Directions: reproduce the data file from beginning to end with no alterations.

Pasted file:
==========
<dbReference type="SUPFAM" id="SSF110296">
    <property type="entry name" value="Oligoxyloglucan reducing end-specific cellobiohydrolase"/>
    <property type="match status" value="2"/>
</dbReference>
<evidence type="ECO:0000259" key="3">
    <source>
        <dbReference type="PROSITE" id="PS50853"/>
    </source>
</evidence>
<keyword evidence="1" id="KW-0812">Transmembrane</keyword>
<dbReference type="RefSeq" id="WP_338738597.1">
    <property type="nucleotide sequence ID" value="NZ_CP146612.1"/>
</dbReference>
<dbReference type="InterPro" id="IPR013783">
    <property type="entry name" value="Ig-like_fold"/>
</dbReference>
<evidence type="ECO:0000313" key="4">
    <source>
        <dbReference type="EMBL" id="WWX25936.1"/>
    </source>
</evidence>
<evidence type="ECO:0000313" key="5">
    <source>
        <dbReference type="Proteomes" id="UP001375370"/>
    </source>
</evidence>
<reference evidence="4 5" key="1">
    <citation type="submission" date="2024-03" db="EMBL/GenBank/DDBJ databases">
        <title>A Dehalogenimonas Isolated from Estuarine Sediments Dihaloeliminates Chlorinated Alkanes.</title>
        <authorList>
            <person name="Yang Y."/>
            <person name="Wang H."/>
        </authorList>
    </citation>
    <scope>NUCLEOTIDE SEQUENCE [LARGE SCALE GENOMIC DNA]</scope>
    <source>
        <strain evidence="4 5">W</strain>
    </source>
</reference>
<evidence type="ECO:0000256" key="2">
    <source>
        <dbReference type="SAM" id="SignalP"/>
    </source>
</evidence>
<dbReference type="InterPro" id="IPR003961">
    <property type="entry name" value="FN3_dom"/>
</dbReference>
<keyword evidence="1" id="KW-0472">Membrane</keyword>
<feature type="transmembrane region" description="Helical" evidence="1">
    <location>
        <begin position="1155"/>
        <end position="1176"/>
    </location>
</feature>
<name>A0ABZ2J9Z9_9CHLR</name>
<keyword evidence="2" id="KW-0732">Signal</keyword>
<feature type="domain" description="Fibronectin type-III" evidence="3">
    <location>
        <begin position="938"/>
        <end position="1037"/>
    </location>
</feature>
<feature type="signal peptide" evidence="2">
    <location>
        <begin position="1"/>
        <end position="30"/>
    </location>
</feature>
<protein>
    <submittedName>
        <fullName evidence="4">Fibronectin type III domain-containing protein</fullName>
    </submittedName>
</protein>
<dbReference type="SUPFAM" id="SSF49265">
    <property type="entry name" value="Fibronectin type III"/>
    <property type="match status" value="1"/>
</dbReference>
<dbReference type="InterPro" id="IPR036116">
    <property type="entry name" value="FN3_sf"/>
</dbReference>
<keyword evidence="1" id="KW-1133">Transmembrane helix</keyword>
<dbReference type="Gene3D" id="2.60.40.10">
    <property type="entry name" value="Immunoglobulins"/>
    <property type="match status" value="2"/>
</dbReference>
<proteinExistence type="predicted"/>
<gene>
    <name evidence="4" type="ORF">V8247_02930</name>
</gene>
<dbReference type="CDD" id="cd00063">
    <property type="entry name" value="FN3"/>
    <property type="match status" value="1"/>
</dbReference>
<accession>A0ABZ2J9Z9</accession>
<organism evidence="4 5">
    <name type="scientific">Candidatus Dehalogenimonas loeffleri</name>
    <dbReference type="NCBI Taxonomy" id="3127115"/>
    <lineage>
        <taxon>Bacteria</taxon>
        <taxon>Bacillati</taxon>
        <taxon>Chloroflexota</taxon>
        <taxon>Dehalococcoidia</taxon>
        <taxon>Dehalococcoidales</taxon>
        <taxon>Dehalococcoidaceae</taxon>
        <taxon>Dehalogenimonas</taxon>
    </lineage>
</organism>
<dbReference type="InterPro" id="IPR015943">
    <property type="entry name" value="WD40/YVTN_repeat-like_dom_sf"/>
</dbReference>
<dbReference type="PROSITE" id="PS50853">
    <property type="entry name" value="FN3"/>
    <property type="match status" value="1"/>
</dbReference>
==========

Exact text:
<dbReference type="SUPFAM" id="SSF110296">
    <property type="entry name" value="Oligoxyloglucan reducing end-specific cellobiohydrolase"/>
    <property type="match status" value="2"/>
</dbReference>
<evidence type="ECO:0000259" key="3">
    <source>
        <dbReference type="PROSITE" id="PS50853"/>
    </source>
</evidence>
<keyword evidence="1" id="KW-0812">Transmembrane</keyword>
<dbReference type="RefSeq" id="WP_338738597.1">
    <property type="nucleotide sequence ID" value="NZ_CP146612.1"/>
</dbReference>
<dbReference type="InterPro" id="IPR013783">
    <property type="entry name" value="Ig-like_fold"/>
</dbReference>
<evidence type="ECO:0000313" key="4">
    <source>
        <dbReference type="EMBL" id="WWX25936.1"/>
    </source>
</evidence>
<evidence type="ECO:0000313" key="5">
    <source>
        <dbReference type="Proteomes" id="UP001375370"/>
    </source>
</evidence>
<reference evidence="4 5" key="1">
    <citation type="submission" date="2024-03" db="EMBL/GenBank/DDBJ databases">
        <title>A Dehalogenimonas Isolated from Estuarine Sediments Dihaloeliminates Chlorinated Alkanes.</title>
        <authorList>
            <person name="Yang Y."/>
            <person name="Wang H."/>
        </authorList>
    </citation>
    <scope>NUCLEOTIDE SEQUENCE [LARGE SCALE GENOMIC DNA]</scope>
    <source>
        <strain evidence="4 5">W</strain>
    </source>
</reference>
<evidence type="ECO:0000256" key="2">
    <source>
        <dbReference type="SAM" id="SignalP"/>
    </source>
</evidence>
<dbReference type="InterPro" id="IPR003961">
    <property type="entry name" value="FN3_dom"/>
</dbReference>
<keyword evidence="1" id="KW-0472">Membrane</keyword>
<feature type="transmembrane region" description="Helical" evidence="1">
    <location>
        <begin position="1155"/>
        <end position="1176"/>
    </location>
</feature>
<name>A0ABZ2J9Z9_9CHLR</name>
<keyword evidence="2" id="KW-0732">Signal</keyword>
<feature type="domain" description="Fibronectin type-III" evidence="3">
    <location>
        <begin position="938"/>
        <end position="1037"/>
    </location>
</feature>
<feature type="signal peptide" evidence="2">
    <location>
        <begin position="1"/>
        <end position="30"/>
    </location>
</feature>
<protein>
    <submittedName>
        <fullName evidence="4">Fibronectin type III domain-containing protein</fullName>
    </submittedName>
</protein>
<dbReference type="SUPFAM" id="SSF49265">
    <property type="entry name" value="Fibronectin type III"/>
    <property type="match status" value="1"/>
</dbReference>
<dbReference type="InterPro" id="IPR036116">
    <property type="entry name" value="FN3_sf"/>
</dbReference>
<keyword evidence="1" id="KW-1133">Transmembrane helix</keyword>
<dbReference type="Gene3D" id="2.60.40.10">
    <property type="entry name" value="Immunoglobulins"/>
    <property type="match status" value="2"/>
</dbReference>
<proteinExistence type="predicted"/>
<gene>
    <name evidence="4" type="ORF">V8247_02930</name>
</gene>
<dbReference type="CDD" id="cd00063">
    <property type="entry name" value="FN3"/>
    <property type="match status" value="1"/>
</dbReference>
<accession>A0ABZ2J9Z9</accession>
<organism evidence="4 5">
    <name type="scientific">Candidatus Dehalogenimonas loeffleri</name>
    <dbReference type="NCBI Taxonomy" id="3127115"/>
    <lineage>
        <taxon>Bacteria</taxon>
        <taxon>Bacillati</taxon>
        <taxon>Chloroflexota</taxon>
        <taxon>Dehalococcoidia</taxon>
        <taxon>Dehalococcoidales</taxon>
        <taxon>Dehalococcoidaceae</taxon>
        <taxon>Dehalogenimonas</taxon>
    </lineage>
</organism>
<dbReference type="InterPro" id="IPR015943">
    <property type="entry name" value="WD40/YVTN_repeat-like_dom_sf"/>
</dbReference>
<dbReference type="PROSITE" id="PS50853">
    <property type="entry name" value="FN3"/>
    <property type="match status" value="1"/>
</dbReference>